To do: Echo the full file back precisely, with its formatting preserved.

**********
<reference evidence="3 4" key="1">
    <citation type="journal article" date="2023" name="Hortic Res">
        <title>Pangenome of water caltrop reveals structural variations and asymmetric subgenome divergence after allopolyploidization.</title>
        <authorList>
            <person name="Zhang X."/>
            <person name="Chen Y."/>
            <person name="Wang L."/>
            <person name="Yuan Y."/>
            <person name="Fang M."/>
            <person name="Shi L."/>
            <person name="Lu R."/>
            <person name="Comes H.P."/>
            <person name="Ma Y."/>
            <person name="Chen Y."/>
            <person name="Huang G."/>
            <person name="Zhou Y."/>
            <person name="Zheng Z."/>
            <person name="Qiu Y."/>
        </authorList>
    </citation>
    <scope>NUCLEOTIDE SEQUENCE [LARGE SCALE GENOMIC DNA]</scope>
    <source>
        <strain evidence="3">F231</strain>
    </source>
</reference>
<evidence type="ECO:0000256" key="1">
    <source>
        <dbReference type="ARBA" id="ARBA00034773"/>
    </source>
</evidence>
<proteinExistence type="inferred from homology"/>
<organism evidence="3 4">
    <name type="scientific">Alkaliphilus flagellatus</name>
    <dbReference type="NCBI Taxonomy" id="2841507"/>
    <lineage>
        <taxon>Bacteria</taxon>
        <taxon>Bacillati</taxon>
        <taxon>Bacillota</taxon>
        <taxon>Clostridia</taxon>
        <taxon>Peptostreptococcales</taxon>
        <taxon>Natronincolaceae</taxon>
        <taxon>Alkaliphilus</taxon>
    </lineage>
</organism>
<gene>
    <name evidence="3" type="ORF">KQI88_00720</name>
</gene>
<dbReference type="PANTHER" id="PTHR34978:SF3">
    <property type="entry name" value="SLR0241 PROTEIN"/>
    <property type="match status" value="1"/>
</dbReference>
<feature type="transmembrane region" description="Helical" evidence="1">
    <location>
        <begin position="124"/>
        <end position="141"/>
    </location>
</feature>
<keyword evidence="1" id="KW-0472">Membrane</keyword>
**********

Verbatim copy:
<reference evidence="3 4" key="1">
    <citation type="journal article" date="2023" name="Hortic Res">
        <title>Pangenome of water caltrop reveals structural variations and asymmetric subgenome divergence after allopolyploidization.</title>
        <authorList>
            <person name="Zhang X."/>
            <person name="Chen Y."/>
            <person name="Wang L."/>
            <person name="Yuan Y."/>
            <person name="Fang M."/>
            <person name="Shi L."/>
            <person name="Lu R."/>
            <person name="Comes H.P."/>
            <person name="Ma Y."/>
            <person name="Chen Y."/>
            <person name="Huang G."/>
            <person name="Zhou Y."/>
            <person name="Zheng Z."/>
            <person name="Qiu Y."/>
        </authorList>
    </citation>
    <scope>NUCLEOTIDE SEQUENCE [LARGE SCALE GENOMIC DNA]</scope>
    <source>
        <strain evidence="3">F231</strain>
    </source>
</reference>
<evidence type="ECO:0000256" key="1">
    <source>
        <dbReference type="ARBA" id="ARBA00034773"/>
    </source>
</evidence>
<proteinExistence type="inferred from homology"/>
<organism evidence="3 4">
    <name type="scientific">Alkaliphilus flagellatus</name>
    <dbReference type="NCBI Taxonomy" id="2841507"/>
    <lineage>
        <taxon>Bacteria</taxon>
        <taxon>Bacillati</taxon>
        <taxon>Bacillota</taxon>
        <taxon>Clostridia</taxon>
        <taxon>Peptostreptococcales</taxon>
        <taxon>Natronincolaceae</taxon>
        <taxon>Alkaliphilus</taxon>
    </lineage>
</organism>
<gene>
    <name evidence="3" type="ORF">KQI88_00720</name>
</gene>
<dbReference type="PANTHER" id="PTHR34978:SF3">
    <property type="entry name" value="SLR0241 PROTEIN"/>
    <property type="match status" value="1"/>
</dbReference>
<feature type="transmembrane region" description="Helical" evidence="1">
    <location>
        <begin position="124"/>
        <end position="141"/>
    </location>
</feature>
<keyword evidence="1" id="KW-0472">Membrane</keyword>